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ADHD in Different Settings

Eileen Rosewater

mount st. mary's university campus

Hi everyone! I hope you're having a great week so far. This week I want to discuss how signs of ADHD appear in different settings and share some of my own experiences with these settings. The settings are at home, at school, and in social situations.

Here is what ADHD can look like at home:

  • trouble/failure to finish homework or chores
  • losing track of things (i.e, homework, keys, cell phone)
  • trouble performing simple tasks quietly 

At school, ADHD might look like:

  • difficulty sitting still
  • difficulty keeping organized (i.e, organized binder, being able to find papers)
  • makes careless mistakes
  • difficulty paying attention to detail

 And in social situations, it can look like this:

  • excessive talking
  • has a hard time waiting their turn
  • interrupts others
  • intrudes on others conversations 

For as long as I can remember, I have struggled with impulsivity, making careless mistakes, not being able to pay attention for long periods of time, and having a hard time sitting still. All of these things affected me in school, at home, and in the work environment. Even as a junior in college, I sometimes struggle to pay close attention during my classes and I continue to make careless mistakes with my work. It's gotten better since I take medication to help with focus, but it's something I will always have to work on and monitor. Just last week, I submitted a paper with a bunch of typos in it. Luckily it was just a first draft, but they were simple mistakes that I shouldn't be making.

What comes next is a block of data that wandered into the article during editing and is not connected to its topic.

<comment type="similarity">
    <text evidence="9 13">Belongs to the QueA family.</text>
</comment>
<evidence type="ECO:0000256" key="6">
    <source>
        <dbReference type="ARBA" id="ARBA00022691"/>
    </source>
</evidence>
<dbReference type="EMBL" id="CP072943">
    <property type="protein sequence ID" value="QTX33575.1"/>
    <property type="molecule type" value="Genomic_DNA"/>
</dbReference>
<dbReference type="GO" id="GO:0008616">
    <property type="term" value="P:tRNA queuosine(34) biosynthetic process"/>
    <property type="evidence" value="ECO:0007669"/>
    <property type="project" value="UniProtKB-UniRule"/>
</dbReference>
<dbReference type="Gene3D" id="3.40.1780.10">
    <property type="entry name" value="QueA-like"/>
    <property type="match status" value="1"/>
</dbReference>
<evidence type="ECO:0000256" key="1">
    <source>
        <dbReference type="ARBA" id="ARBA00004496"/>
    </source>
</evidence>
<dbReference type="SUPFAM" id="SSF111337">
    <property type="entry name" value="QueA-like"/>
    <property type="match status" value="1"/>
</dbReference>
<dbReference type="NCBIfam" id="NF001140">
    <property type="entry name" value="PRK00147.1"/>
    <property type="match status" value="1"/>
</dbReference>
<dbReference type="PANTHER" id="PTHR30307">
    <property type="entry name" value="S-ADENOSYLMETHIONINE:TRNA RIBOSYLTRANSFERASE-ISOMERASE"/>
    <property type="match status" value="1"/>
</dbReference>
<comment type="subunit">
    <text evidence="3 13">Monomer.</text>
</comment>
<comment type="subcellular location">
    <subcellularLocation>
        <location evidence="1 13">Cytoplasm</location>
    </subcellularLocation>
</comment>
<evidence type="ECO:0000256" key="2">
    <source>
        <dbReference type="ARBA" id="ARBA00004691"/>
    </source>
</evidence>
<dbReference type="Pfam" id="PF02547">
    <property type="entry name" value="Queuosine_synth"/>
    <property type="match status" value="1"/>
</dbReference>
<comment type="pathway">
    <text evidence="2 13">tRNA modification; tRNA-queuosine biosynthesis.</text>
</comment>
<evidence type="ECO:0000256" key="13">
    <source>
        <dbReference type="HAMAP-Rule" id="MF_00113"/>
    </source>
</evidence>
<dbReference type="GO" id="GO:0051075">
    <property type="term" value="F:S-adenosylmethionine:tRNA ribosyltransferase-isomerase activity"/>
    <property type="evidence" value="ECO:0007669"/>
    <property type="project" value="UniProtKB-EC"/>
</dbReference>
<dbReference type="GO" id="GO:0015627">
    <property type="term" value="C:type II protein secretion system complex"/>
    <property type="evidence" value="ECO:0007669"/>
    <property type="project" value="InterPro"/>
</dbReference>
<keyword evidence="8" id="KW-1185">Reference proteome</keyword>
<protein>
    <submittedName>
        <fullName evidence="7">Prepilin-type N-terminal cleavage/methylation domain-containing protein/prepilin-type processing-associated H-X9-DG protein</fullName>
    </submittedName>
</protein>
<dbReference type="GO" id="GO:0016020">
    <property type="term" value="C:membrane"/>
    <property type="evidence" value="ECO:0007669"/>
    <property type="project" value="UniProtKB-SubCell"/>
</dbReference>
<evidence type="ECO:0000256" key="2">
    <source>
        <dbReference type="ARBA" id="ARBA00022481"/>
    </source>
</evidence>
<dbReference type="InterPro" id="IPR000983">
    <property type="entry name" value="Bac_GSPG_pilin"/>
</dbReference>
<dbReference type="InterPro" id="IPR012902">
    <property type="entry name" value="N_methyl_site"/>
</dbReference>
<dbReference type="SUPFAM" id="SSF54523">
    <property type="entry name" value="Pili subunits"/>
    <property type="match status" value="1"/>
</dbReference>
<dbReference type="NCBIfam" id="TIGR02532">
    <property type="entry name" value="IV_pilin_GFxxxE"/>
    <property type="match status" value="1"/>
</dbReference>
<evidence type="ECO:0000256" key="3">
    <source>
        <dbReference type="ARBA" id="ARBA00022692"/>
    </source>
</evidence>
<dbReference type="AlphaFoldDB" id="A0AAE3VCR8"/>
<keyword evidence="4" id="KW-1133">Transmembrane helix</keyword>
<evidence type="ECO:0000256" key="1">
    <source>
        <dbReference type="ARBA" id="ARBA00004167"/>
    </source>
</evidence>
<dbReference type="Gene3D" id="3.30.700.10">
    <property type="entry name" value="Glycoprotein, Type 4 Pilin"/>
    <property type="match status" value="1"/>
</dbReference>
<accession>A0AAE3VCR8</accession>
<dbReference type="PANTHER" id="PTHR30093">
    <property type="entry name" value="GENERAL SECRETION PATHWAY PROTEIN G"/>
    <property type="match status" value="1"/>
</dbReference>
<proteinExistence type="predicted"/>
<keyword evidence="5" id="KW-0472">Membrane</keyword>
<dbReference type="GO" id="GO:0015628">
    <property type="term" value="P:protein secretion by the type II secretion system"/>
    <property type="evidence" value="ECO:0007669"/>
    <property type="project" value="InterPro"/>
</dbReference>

Something I have to remember to do is advocate for myself in all of the settings in which my ADHD affects me. In the school setting, I send my accommodations letter to my professors at the start of every semester, and I make sure to take my tests at Learning Services. In the social setting, I have to remind myself to think before I speak so that I don't say anything offensive or rude to anyone. I also have to keep my energy in check, so I'm not bouncing off the walls and forcing my friends to parent me. At home, I also have to watch what I say, and I have to make sure that I complete my chores when they need to be done and not let myself get distracted from my responsibilities so easily.

I hope that sharing some of my experiences, encourages readers to take action and start advocating for themselves. If you are someone that is struggling with keeping your impulsions or disorganization in check, I hope this post reminds you that you are not alone, and there are ways to work on those things.

Next week I will discuss symptoms of ADHD in adults and how one's symptoms may change with age.

 

Eileen Rosewater